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TitleInSAR to support sustainable urbanization over compacting aquifers: The case of Toluca Valley, Mexico
AuthorCastellazzi, P; Garfias, J; Martel, R; Brouard, C; Rivera, AORCID logo
SourceInternational Journal of Applied Earth Observation and Geoinformation vol. 63, 2017 p. 33-44, Open Access logo Open Access
Alt SeriesNatural Resources Canada, Contribution Series 20182146
PublisherElsevier BV
Mediapaper; on-line; digital
File formatpdf
ProgramINRS Institut national de la recherche scientifique, Centre Eau, Terre & Environnement, Programme de financement
Released2017 07 26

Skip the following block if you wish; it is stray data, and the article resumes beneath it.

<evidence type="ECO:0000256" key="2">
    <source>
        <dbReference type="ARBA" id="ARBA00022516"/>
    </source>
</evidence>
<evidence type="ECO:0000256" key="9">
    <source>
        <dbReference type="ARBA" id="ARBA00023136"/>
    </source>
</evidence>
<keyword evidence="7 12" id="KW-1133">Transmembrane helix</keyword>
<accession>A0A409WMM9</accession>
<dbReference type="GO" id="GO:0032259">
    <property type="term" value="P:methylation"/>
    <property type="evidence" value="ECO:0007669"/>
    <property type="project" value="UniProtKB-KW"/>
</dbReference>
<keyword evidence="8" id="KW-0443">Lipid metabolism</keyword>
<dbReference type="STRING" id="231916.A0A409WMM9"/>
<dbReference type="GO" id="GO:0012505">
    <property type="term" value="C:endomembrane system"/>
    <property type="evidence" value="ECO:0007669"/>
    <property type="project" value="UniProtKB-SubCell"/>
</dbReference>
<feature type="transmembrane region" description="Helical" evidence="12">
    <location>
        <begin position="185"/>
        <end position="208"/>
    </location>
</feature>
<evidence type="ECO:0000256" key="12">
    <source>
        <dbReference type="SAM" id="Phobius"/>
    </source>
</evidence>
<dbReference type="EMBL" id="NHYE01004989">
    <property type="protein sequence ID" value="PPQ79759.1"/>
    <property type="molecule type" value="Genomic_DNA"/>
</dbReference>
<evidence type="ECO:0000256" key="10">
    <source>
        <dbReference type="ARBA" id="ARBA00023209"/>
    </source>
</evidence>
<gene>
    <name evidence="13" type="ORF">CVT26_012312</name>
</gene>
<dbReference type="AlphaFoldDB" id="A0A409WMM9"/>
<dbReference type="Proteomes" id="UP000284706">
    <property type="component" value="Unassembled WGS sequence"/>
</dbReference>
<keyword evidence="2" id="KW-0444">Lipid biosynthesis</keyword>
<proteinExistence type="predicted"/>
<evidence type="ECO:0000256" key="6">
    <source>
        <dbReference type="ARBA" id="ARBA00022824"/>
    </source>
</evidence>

AbstractThis paper illustrates how InSAR alone can be used to delineate potential ground fractures related to aquifer system compaction. An InSAR-derived ground fracturing map of the Toluca Valley, Mexico, is produced and validated through a field campaign. The results are of great interest to support sustainable urbanization and show that InSAR processing of open-access Synthetic Aperture Radar (SAR) data from the Sentinel-1 satellites can lead to reliable and cost-effective products directly usable by cities to help decision-making. The Toluca Valley Aquifer (TVA) sustains the water needs of two million inhabitants living within the valley, a growing industry, an intensively irrigated agricultural area, and 38% of the water needs of the megalopolis of Mexico City, located 40 km east of the valley. Ensuring water sustainability, infrastructure integrity, along with supporting the important economic and demographic growth of the region, is a major challenge for water managers and urban developers. This paper presents a long-term analysis of ground fracturing by interpreting 13 years of InSAR-derived ground displacement measurements. Small Baseline Subset (SBAS) and Persistent Scatterer Interferometry (PSI) techniques are applied over three SAR datasets totalling 93 acquisitions from Envisat, Radarsat-2, and Sentinel-1A satellites and covering the period from 2003 to 2016. From 2003 to 2016, groundwater level declines of up to 1.6 m/yr, land subsidence up to 77 mm/yr, and major infrastructure damages are observed. Groundwater level data show highly variable seasonal responses according to their connectivity to recharge areas. However, the trend of groundwater levels consistently range from ?0.5 to ?1.5 m/yr regardless of the well location and depth. By analysing the horizontal gradients of vertical land subsidence, we provide a potential ground fracture map to assist in future urban development planning in the Toluca Valley.

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